An ARMA model expresses the conditional mean of yt as a function of both past observations, ${y}_{t-1},\dots ,{y}_{t-p}$, and past innovations, ${\epsilon }_{t-1},\dots ,{\epsilon }_{t-q}.$The number of past observations that yt depends on, p, is the AR degree. The number of past innovations that yt depends on, q, is the MA degree. In general, these models are denoted by ARMA(p,q).

The form of the ARMA(p,q) model in Econometrics Toolbox™ is

 ${y}_{t}=c+{\varphi }_{1}{y}_{t-1}+\dots +{\varphi }_{p}{y}_{t-p}+{\epsilon }_{t}+{\theta }_{1}{\epsilon }_{t-1}+\dots +{\theta }_{q}{\epsilon }_{t-q},$ (1)
where ${\epsilon }_{t}$ is an uncorrelated innovation process with mean zero.

In lag operator polynomial notation, ${L}^{i}{y}_{t}={y}_{t-i}$. Define the degree p AR lag operator polynomial $\varphi \left(L\right)=\left(1-{\varphi }_{1}L-\dots -{\varphi }_{p}{L}^{p}\right)$. Define the degree q MA lag operator polynomial $\theta \left(L\right)=\left(1+{\theta }_{1}L+\dots +{\theta }_{q}{L}^{q}\right)$. You can write the ARMA(p,q) model as

 $\varphi \left(L\right){y}_{t}=c+\theta \left(L\right){\epsilon }_{t}.$ (2)

The signs of the coefficients in the AR lag operator polynomial, $\varphi \left(L\right)$, are opposite to the right side of Equation 1. When specifying and interpreting AR coefficients in Econometrics Toolbox, use the form in Equation 1.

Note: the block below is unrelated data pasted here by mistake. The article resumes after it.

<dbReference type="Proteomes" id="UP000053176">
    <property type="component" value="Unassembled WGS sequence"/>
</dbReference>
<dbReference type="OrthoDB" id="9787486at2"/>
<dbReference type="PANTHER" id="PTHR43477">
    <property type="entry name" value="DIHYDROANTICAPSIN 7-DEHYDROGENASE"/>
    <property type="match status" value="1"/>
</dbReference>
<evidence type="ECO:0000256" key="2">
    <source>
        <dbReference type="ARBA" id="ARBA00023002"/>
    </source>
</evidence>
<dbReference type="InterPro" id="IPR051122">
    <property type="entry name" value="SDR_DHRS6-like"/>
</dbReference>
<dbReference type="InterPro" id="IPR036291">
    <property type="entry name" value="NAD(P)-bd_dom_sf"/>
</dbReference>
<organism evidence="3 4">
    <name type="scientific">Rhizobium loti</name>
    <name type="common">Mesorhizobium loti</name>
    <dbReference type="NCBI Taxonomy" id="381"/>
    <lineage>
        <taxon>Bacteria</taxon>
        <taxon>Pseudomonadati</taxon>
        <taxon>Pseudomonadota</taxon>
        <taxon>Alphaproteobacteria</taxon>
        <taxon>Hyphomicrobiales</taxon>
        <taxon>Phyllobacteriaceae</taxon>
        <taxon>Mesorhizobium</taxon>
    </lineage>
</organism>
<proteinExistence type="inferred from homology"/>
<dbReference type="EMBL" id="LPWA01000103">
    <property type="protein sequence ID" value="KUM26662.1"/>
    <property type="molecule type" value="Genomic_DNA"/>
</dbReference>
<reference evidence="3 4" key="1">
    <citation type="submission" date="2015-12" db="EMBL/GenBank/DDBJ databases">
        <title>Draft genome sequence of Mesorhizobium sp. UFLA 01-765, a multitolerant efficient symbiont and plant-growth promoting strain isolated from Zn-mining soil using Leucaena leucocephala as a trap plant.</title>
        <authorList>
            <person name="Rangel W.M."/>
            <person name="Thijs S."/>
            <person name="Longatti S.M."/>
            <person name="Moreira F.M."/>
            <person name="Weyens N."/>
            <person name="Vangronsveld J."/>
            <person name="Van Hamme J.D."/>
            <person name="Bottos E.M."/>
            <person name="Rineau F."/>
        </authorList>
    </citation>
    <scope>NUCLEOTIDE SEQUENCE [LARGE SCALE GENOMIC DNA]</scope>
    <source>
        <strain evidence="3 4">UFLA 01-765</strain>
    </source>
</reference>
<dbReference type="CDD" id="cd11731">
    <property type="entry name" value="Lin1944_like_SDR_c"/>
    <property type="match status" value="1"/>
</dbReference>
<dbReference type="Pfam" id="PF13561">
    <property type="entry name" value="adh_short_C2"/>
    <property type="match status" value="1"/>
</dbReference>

#### Stationarity and Invertibility of the ARMA Model

Consider the ARMA(p,q) model in lag operator notation,

`$\varphi \left(L\right){y}_{t}=c+\theta \left(L\right){\epsilon }_{t}.$`

From this expression, you can see that

 ${y}_{t}=\mu +\frac{\theta \left(L\right)}{\varphi \left(L\right)}{\epsilon }_{t}=\mu +\psi \left(L\right){\epsilon }_{t},$ (3)
where

`$\mu =\frac{c}{\left(1-{\varphi }_{1}-\dots -{\varphi }_{p}\right)}$`

is the unconditional mean of the process, and $\psi \left(L\right)$ is a rational, infinite-degree lag operator polynomial, $\left(1+{\psi }_{1}L+{\psi }_{2}{L}^{2}+\dots \right)$.

Note

The `Constant` property of an `arima` model object corresponds to c, and not the unconditional mean μ.

By Wold’s decomposition [2], Equation 3 corresponds to a stationary stochastic process provided the coefficients ${\psi }_{i}$ are absolutely summable. This is the case when the AR polynomial, $\varphi \left(L\right)$, is stable, meaning all its roots lie outside the unit circle. Additionally, the process is causal provided the MA polynomial is invertible, meaning all its roots lie outside the unit circle.

Econometrics Toolbox enforces stability and invertibility of ARMA processes. When you specify an ARMA model using `arima`, you get an error if you enter coefficients that do not correspond to a stable AR polynomial or invertible MA polynomial. Similarly, `estimate` imposes stationarity and invertibility constraints during estimation.

## References

[1] Box, George E. P., Gwilym M. Jenkins, and Gregory C. Reinsel. Time Series Analysis: Forecasting and Control. 3rd ed. Englewood Cliffs, NJ: Prentice Hall, 1994.

[2] Wold, Herman. "A Study in the Analysis of Stationary Time Series." Journal of the Institute of Actuaries 70 (March 1939): 113–115. https://doi.org/10.1017/S0020268100011574.